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Tuesday, November 25, 2008

Money and happiness ... illusory correlation?

love and money
Some might argue that the correlations between love and happiness are illusory. Ask a poor loved person what they could use more of and chances are they will say money. Ask a rich single person what they lack and chances are they will say love. How do we rank our human necessities and our mental necessities? In doing this, one would also be taking into consideration that our own struggles have fixated our minds on the needs of life, as we see them. If survival is our basic human instinct, does that make love our basic human necessity? I can't say for sure money can't buy me happiness, but I'm positive love has never written a check for my bills.

I was a teen mother and the only true description I can give you on our lives at that time is that we were broke, I mean broke to the brokest of broken! Yes, I said brokest. That’s how broke we were. I had to expand my vocabulary in order to describe it because Webster couldn’t even help me with that. I was eight months pregnant sleeping on the floor, and every morning when I woke up although my body felt like I got hit by a 40,000 lb truck moving at 75 mph. I was young and in love. There were times when comfort was by no means within a three hundred mile radius of my life, but I can’t recall ever being really and truly unhappy.

My impecunious status not just throughout the times of my pregnancy with my first born, but through life in general was the fuel my mind needed to climb out of the struggle. By the time I was 21, I was a licensed real estate agent. Three children and a career later, I thought for certain my life was coming together. I mingled amongst the rich, and it was smashing! I sipped wine that made my lips cringe and ate cheese that made my nose curl. My swallows were shallow and my breaths were deep when I found out that caviar was processed salted roe, and not just a “seasoning”. I had to talk my body into keeping it down. The thought of puking all over the marble floor was mortifying. I explored my vocabulary to the very depths of my being to validate the house on the corners price tag and its empty lot next door. My first commission check was like winning the lottery, only better. I had done this, I was making money! Things were definitely at their high point because with money came happiness. Right? Wasn’t happiness moneys right hand man?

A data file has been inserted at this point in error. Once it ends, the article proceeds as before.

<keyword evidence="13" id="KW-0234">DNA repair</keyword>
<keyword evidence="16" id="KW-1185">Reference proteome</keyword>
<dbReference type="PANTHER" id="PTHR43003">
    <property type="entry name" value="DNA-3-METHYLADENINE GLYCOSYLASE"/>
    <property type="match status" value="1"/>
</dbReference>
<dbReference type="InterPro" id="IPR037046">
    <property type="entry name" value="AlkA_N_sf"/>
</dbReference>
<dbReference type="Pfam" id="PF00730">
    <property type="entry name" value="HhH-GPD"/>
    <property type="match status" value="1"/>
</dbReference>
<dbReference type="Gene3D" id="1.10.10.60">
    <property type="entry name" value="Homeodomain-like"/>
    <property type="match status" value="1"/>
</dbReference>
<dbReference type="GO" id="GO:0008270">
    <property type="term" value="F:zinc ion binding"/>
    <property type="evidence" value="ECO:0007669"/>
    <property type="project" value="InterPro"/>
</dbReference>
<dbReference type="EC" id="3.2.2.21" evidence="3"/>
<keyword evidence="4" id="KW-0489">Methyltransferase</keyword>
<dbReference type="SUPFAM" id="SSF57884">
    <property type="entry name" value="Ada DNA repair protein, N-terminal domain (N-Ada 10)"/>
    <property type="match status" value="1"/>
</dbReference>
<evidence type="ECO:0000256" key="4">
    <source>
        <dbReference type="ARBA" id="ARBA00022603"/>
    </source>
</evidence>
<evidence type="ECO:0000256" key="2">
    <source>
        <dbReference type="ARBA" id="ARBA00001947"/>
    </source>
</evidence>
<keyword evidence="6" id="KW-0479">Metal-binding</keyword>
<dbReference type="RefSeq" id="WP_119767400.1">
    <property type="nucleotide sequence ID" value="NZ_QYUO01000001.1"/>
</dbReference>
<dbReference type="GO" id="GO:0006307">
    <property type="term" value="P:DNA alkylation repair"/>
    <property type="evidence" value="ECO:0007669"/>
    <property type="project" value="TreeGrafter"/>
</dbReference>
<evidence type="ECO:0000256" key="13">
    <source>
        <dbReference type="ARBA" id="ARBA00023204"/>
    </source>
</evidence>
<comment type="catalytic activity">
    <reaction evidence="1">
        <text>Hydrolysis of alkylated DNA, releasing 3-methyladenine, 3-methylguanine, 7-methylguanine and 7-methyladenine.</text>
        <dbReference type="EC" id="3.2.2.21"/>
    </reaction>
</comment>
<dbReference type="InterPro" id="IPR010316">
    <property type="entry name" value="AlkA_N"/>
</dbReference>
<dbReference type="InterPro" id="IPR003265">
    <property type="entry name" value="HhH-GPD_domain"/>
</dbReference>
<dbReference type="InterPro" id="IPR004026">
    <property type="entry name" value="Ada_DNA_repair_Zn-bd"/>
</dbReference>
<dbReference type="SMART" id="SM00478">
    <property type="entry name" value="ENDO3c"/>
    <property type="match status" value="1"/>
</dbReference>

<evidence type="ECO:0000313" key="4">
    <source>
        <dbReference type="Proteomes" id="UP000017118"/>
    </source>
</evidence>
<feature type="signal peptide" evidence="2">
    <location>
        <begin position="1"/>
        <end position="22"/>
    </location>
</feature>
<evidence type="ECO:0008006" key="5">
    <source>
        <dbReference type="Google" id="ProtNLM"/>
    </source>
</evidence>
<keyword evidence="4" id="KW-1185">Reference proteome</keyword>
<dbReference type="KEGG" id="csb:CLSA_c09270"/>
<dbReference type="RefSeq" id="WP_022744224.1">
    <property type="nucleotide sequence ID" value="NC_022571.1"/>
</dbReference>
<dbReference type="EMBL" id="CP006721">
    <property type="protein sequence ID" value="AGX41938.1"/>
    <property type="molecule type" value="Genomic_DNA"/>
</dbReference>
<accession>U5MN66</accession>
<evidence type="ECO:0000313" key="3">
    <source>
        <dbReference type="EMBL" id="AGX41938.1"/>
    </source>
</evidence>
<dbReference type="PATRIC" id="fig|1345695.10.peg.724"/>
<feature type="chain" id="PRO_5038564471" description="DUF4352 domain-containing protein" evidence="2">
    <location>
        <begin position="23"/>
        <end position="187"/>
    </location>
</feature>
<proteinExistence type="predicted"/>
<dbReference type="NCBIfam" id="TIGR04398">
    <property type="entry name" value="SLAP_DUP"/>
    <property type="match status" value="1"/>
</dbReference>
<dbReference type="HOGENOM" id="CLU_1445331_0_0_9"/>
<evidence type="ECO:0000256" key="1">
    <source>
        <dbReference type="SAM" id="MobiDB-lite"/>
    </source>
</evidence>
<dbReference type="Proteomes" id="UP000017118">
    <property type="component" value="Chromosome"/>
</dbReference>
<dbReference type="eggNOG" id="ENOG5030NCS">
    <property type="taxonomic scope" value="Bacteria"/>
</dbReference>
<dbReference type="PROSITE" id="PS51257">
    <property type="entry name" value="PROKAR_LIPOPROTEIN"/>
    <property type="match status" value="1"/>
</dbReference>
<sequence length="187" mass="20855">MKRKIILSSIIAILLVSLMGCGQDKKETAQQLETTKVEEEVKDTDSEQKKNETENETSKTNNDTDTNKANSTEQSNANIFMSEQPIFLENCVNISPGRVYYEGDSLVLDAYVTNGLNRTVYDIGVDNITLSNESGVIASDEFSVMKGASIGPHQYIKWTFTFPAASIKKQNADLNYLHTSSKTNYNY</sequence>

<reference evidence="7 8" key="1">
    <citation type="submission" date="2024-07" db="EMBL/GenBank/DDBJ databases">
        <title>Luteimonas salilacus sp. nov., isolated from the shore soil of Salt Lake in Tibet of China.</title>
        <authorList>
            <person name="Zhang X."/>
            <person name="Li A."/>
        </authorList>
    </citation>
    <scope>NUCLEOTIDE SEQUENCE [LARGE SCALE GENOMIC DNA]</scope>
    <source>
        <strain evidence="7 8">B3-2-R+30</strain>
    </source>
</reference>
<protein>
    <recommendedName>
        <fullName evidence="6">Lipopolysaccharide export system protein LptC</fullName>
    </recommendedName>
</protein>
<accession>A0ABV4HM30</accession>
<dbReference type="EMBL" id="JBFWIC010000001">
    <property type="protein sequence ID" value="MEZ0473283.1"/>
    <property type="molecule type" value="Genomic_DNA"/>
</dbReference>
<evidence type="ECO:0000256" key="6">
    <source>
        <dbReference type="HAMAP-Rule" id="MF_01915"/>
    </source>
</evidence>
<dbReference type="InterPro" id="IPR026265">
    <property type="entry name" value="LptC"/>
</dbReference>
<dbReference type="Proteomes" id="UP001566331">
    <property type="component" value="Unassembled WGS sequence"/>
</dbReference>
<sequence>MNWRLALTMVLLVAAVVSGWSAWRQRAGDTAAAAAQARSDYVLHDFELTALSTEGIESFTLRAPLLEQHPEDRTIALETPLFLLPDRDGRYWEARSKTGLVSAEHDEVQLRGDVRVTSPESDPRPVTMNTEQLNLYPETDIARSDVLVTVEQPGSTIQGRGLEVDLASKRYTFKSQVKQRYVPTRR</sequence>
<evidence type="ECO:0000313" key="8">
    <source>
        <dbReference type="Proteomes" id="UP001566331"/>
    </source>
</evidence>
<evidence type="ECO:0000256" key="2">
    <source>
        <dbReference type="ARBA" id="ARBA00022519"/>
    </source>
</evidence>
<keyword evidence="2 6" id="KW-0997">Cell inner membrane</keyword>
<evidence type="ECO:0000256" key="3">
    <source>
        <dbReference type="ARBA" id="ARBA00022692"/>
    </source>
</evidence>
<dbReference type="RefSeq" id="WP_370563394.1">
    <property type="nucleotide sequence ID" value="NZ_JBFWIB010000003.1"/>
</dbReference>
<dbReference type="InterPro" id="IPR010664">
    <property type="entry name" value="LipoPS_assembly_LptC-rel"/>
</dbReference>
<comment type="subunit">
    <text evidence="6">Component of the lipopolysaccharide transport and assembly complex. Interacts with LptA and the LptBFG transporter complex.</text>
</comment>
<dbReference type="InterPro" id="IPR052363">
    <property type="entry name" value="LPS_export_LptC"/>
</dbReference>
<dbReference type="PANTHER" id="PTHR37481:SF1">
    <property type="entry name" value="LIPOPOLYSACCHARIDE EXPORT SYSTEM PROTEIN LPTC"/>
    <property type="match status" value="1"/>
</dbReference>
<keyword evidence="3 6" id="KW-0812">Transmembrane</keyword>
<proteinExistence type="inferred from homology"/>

“Money makes the world go ‘round” was what I had heard so many times. Real estate meant money, and in my life lacked money so it didn't take a college education for my mind to convolute the two. Three years into my real estate career, I was divorcing. I by no means blame myself because I know there were so many other issues that came between us, but it's one of those things that isn't supposed to happen when you have life figured out. Through hours of soul searching and chicken souping my hit-by-a-train soul I came to the realization that I had lost all the passion I once knew. Life became strictly business, the laughs and good times were scarce. What I did had to benefit me in one way or another. If it didn’t make me money, I wouldn’t do it. I knew this wasn’t what my HEART wanted to do, but my WALLET loved it. If I didn't have to spend another day sleeping on the floor or worrying about groceries for the next week, I was ok. Wasn’t I? I wasn't ok, this wasn't ok. I lost my grip.

I can honestly say only up until recently have I realized what I want to be when I grow up. I revisited my heart and took into account my feelings and my ambitions for life and not the balance in my checking account. Although you can’t let money drive you, it’s important to remain aware that love alone cannot sustain you. Take all your life’s lessons, unique ideas and yes, even some of those so regretted mistakes and mush them together. Then sift through them patiently until you find that yummy goodness. Find that middle ground in life, and ride life until the wheels fall off! I have yet to meet someone who can honestly tell me they want to struggle for money, but I’ve met all too many who have said the money wasn’t worth the life they lost. I've seen the money, now where is the love?

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1 Comments:

Anonymous Money and Happiness said...

Thanks for sharing your story. I can relate. Sometimes I opt out of fun with friends because if worries about spending. I reached a point where I was opting out way too much, and life got really depressing. Finding a good balance is so key to happiness in life.

Wednesday, November 26, 2008 4:57:00 PM  

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